Archive for March, 2007
Everyone is all a buzz about this twitter. Here’s a few voices of opposition to consider.
You see, twitter is very popular with the geek community on the West Coast, and has kind of spread out from there. So what you see on the site is a combination of techie messages, dot-com-geek-wannabes trying to get noticed and a whole load of stuff thatâ€™s so mundane it just makes you wonder why you didnâ€™t spend the last ten minutes doing something constructive instead – like maybe shooting yourself in the head.
The thing about Twitter, Flickr and other similarly architected services is that we like staying in touch with the people we care about, the people we WANT to have connecttions with. Unfortunately, and as I have been saying a lot lately – Humans Donâ€™t Scale . . .
But others are asking: whatâ€™s the point? Those people just donâ€™t get it. Clearly, Twitter is an amazing new way to blog about your cat.
okay, okay. Maybe it’s not a very big opposition.
I’m pretty happy in my current employment, but I’ve always made a habit of seeing who’s hiring in the marketing and PR fields in the Utah market. Am I looking? No. But, I like to see what kind of work people are doing, and I occasionally post the jobs on my blog for others to see if they are looking for work.
The Funny thing is
The funny thing is, there are four or five jobs I see consistently in “help wanted” areas. They show up for a week, and then they’re gone for three or four months only to show up again. And it leaves me wondering . . .
1) Are these companies having a hard time finding qualified marketing people?
2) Are they looking for more experience than they are willing to pay for?
3) Is the workplace so terrible that people just can’t stand it, so they are constantly leaving?
4) Is the job market good enough that people are finding much better offers?
5) Is the job itself just so bad that a few months is all somebody can stand?
6) Are they looking for the equivilent of numerous marketing expertises in one person? (You know, the graphic design, web designer, internet marketing, PR person with 8 years of experience and expertise in every field person . . . by the way it pays $9 an hour kind of job).
I could name the companies and positions off the top of my head, and they aren’t jobs where you hand out Pizza Hut fliers or sell Cutco knives. Some of these companies are pretty well known. Others not so much, but they are big-time businesses in their industry. The thing that I’ve noticed happening in my own head is that I say “I would never want to work there.” No way.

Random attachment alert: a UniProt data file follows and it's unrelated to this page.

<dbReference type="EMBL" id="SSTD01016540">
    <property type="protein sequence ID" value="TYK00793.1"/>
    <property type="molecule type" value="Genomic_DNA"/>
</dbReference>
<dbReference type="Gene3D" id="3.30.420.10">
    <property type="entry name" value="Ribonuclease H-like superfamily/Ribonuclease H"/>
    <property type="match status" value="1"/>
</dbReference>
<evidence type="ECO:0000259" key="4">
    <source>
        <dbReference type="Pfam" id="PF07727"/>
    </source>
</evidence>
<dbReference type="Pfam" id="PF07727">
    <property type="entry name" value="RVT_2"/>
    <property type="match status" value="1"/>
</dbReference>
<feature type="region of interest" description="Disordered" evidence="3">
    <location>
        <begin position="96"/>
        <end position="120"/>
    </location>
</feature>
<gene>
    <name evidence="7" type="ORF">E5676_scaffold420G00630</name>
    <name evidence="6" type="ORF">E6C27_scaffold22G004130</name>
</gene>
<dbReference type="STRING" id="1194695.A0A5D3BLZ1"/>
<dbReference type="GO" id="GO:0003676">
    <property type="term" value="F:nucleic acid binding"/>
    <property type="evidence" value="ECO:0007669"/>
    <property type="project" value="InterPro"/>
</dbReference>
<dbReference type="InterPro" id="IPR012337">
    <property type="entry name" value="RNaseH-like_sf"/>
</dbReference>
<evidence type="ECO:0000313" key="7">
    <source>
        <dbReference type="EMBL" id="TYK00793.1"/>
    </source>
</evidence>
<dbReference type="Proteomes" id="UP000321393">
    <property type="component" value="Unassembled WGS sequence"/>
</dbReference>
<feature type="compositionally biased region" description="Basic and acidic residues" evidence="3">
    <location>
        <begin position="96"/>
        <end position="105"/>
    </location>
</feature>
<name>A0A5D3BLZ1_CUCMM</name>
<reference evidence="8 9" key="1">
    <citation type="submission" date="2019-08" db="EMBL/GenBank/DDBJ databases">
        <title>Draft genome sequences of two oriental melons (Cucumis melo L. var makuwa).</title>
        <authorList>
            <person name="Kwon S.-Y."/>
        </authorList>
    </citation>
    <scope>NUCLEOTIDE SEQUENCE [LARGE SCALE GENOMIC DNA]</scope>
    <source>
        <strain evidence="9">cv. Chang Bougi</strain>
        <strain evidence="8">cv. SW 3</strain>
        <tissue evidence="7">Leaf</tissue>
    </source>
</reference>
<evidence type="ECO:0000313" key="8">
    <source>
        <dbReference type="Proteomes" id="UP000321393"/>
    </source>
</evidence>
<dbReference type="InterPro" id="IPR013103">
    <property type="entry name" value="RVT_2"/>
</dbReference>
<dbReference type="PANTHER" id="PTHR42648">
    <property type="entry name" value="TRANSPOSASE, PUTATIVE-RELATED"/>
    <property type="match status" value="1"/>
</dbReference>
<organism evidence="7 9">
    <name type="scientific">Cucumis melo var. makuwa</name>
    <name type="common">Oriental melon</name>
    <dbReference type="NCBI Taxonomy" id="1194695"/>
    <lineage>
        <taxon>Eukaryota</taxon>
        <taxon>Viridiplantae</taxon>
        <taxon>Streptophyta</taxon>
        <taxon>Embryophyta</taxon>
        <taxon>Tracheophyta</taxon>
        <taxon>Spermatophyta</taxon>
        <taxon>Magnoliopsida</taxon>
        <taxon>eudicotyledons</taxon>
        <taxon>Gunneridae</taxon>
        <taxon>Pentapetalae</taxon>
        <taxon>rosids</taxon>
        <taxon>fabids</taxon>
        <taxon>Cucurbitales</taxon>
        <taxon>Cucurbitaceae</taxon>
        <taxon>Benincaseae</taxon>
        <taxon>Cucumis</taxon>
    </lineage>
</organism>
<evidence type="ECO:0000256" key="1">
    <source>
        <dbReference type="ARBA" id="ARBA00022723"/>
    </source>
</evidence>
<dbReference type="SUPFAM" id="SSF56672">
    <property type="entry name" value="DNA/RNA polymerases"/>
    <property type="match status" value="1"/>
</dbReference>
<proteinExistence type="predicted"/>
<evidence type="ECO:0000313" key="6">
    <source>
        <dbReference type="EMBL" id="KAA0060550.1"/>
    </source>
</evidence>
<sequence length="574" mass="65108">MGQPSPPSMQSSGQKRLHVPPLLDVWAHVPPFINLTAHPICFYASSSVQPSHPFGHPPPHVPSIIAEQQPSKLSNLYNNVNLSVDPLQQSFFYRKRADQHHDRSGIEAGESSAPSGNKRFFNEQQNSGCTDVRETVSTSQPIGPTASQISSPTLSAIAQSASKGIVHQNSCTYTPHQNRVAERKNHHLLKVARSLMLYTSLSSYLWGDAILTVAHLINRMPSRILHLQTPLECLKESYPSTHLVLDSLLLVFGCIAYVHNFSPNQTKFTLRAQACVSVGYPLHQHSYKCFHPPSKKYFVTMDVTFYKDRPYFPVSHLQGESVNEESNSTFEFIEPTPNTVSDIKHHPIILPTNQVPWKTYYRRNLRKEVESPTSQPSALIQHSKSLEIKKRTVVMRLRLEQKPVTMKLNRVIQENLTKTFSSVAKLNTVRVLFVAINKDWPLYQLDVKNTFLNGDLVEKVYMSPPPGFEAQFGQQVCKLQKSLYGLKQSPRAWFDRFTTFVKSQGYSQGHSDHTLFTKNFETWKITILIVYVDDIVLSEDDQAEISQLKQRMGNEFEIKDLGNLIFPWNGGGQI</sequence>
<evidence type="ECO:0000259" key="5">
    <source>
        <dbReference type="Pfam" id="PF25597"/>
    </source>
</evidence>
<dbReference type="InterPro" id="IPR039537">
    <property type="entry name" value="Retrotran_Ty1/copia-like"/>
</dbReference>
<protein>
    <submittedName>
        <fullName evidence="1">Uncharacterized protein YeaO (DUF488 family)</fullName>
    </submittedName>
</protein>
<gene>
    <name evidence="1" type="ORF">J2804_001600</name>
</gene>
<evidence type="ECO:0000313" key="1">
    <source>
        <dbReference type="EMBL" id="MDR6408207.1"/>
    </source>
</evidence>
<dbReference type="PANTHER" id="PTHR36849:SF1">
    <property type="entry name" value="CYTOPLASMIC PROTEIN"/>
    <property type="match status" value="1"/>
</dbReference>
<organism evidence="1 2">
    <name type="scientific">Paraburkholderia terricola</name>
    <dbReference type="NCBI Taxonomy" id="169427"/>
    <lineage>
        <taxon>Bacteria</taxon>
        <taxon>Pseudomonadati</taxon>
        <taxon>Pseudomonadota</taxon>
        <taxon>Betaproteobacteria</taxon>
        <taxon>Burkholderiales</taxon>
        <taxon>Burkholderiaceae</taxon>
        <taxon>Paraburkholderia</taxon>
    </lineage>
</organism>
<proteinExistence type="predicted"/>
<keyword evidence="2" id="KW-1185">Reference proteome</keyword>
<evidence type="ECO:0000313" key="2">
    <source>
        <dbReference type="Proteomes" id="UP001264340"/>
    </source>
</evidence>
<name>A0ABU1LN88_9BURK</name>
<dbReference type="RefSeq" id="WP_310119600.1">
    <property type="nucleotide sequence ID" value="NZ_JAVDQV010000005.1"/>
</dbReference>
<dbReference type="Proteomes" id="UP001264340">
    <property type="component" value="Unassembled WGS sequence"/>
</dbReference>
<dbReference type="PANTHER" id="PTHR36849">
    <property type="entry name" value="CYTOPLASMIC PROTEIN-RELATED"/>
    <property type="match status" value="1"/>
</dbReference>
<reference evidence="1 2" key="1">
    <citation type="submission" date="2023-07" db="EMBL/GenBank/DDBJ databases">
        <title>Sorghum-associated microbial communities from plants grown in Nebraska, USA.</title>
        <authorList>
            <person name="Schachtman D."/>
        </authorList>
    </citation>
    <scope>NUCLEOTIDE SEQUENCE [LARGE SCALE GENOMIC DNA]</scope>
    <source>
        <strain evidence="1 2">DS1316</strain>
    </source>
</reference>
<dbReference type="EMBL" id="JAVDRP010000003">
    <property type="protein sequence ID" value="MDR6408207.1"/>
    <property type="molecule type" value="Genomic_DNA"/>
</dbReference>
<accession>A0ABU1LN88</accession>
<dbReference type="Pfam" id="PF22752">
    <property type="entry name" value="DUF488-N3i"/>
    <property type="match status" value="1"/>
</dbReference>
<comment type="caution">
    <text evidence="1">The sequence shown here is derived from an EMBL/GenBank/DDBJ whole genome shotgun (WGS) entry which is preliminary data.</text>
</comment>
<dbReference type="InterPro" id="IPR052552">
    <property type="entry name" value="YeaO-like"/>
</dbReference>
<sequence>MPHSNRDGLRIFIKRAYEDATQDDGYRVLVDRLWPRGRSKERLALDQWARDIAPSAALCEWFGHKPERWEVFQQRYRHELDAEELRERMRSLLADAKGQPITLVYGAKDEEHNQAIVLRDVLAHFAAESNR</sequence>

What’s the problem? Is anyone else seeing this in their industry? Thoughts?
Lincoln on Politics
“As I would not be a slave, so I would not be a master. This expresses my idea of democracy.” – Abraham Lincoln (others in quotes).
I think there’s much, much more to that statement than appears on the surface.
“Government of the people, by the people, for the people, shall not perish from the Earth.”
Again, there’s a lot in this statement
Lincoln on Life
“I never had a policy; I have just tried to do my very best each and every day.”
“Important principles may, and must, be inflexible.” and finally
Abraham Lincoln on the Constitution
“Don’t interfere with anything in the Constitution. That must be maintained, for it is the only safeguard of our liberties.”
“Our safety, our liberty, depends upon preserving the Constitution of the United States as our fathers made it inviolate. The people of the United States are the rightful masters of both Congress and the courts, not to overthrow the Constitution, but to overthrow the men who pervert the Constitution.”
This has nothing to do with marketing, but I couldn’t pass it up. With less than one minute to go, the Houston Rockets were down 74-64 to the San Antonio Spurs. Tracy McGrady had 20 points at that moment. Sixty seconds later, T-Mac had 33 points, and the final score ends up being 81-80 for the Rockets who scored 17 points at the end. (p.s. the Jazz clenched a playoff spot this weekend).
The Foundation for Economic Education has a great article on how the court of public opinion can often prevail over the court of law. It’s a great read on how a major news story will actually sway a court from going with a law that makes no sense or that violates the original intent of the Constitution.
The article includes:
- A story about deregulation of the Taxi Cab industry in Denver. The deregulation was nudged along by a CBS “Ey on America” story.
- A story about how Donald Trump tried to push “public benefit” laws that would allow Atlantic City to take an old lady’s house so he could build a parking garage. “TV journalist John Stossel got Trump on his show and challenged him. Trump explained that his only purpose was to clear Atlantic City of blight. Stossel replied in effect, ‘You know in the old days if someone like you wanted this property he would just hire a hit man and knock of Mrs. Coking. What’s the difference between that and what you’re doing now?.’ Trump then got up and walked off the show.” Trump lost the case.
It’s a great article on the power of the press in court decisions, the very definition of public relations at work.
Coke duped (punk’d) its own lawyers when the company had two “brand managers” tell a Coke attorney they wanted to sue Coke Zero because it was infringing on the Coke brand and taste. Turns out, the “brand managers” were just improv actors, and Coke is now using this material in a coordinated marketing/PR campaign to position Coke Zero as something that tastes just like Coke. Pretty smart. Authenticity wins.
The sad part is . . .
Two of the three attorneys in these videos actually figure out a way to sue Coke Zero. Give credit to the third. She pretty much tells them they’ll be laughed out of court.
Next attorney . . .
And finally . . .
“When the news cycle is reduced to seconds, rumours become facts even when they’re not true.” – Seth Godin